Older people are four times more likely to develop pneumonia than younger people. As we age, many components of pulmonary innate immunity are impaired, including slowing of mucociliary clearance. Ciliary beat frequency (CBF) is a major determinant of mucociliary clearance, and it slows as we age. We hypothesized that CBF is slowed in aging because of increased oxidative stress, which activates PKCε signaling. We pharmacologi-cally inhibited PKCε in ex vivo mouse models of aging. We measured a slowing of CBF with aging that was reversed with inhibition using the novel PKC inhibitor, Ro-31-8220, as well as the PKCε inhibitor, PKCe141. Inhibition of PKCε using siRNA in mouse trachea also returned CBF to normal. In addition, antioxidants decrease PKCε activity and speed cilia. We also aged wild-type and PKCε KO mice and measured CBF. The PKCε KO mice were spared from the CBF slowing of aging. Using human airway epithelial cells from younger and older donors at air-liquid interface (ALI), we inhibited PKCε with siRNA. We measured a slowing of CBF with aging that was reversed with siRNA inhibition of PKCε. In addition, we measured bead clearance speeds in human ALI, which demonstrated a decrease in bead velocity with aging and a return to baseline after inhibition of PKCε. In summary, in human and mouse models, aging is associated with increased oxidant stress, which activates PKCε and slows CBF.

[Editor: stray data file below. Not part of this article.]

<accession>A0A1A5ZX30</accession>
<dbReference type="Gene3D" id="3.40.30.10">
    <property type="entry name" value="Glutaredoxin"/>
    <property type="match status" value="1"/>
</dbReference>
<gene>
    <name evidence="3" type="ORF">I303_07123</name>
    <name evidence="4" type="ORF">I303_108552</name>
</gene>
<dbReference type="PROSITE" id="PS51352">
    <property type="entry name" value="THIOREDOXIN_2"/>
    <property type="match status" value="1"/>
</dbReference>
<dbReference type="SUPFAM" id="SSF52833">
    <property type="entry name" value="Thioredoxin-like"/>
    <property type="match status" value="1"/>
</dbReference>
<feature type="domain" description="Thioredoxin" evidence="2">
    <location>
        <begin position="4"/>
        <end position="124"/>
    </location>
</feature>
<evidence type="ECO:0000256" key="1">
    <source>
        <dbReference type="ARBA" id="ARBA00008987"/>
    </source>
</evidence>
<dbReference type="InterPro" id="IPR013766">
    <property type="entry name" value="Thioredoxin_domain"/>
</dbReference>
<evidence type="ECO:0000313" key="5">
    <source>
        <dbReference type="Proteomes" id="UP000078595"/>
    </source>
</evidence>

Original languageEnglish (US)
Pages (from-to)L882-L890
JournalAmerican Journal of Physiology - Lung Cellular and Molecular Physiology
Issue number5
StatePublished - Nov 2018


  • Aging
  • Airway epithelial cells
  • Ciliary beat frequency
  • Elderly
  • Mucociliary clearance
  • PKCε pneumonia
  • SiRNA

ASJC Scopus subject areas

  • Physiology
  • Pulmonary and Respiratory Medicine
  • Physiology (medical)
  • Cell Biology


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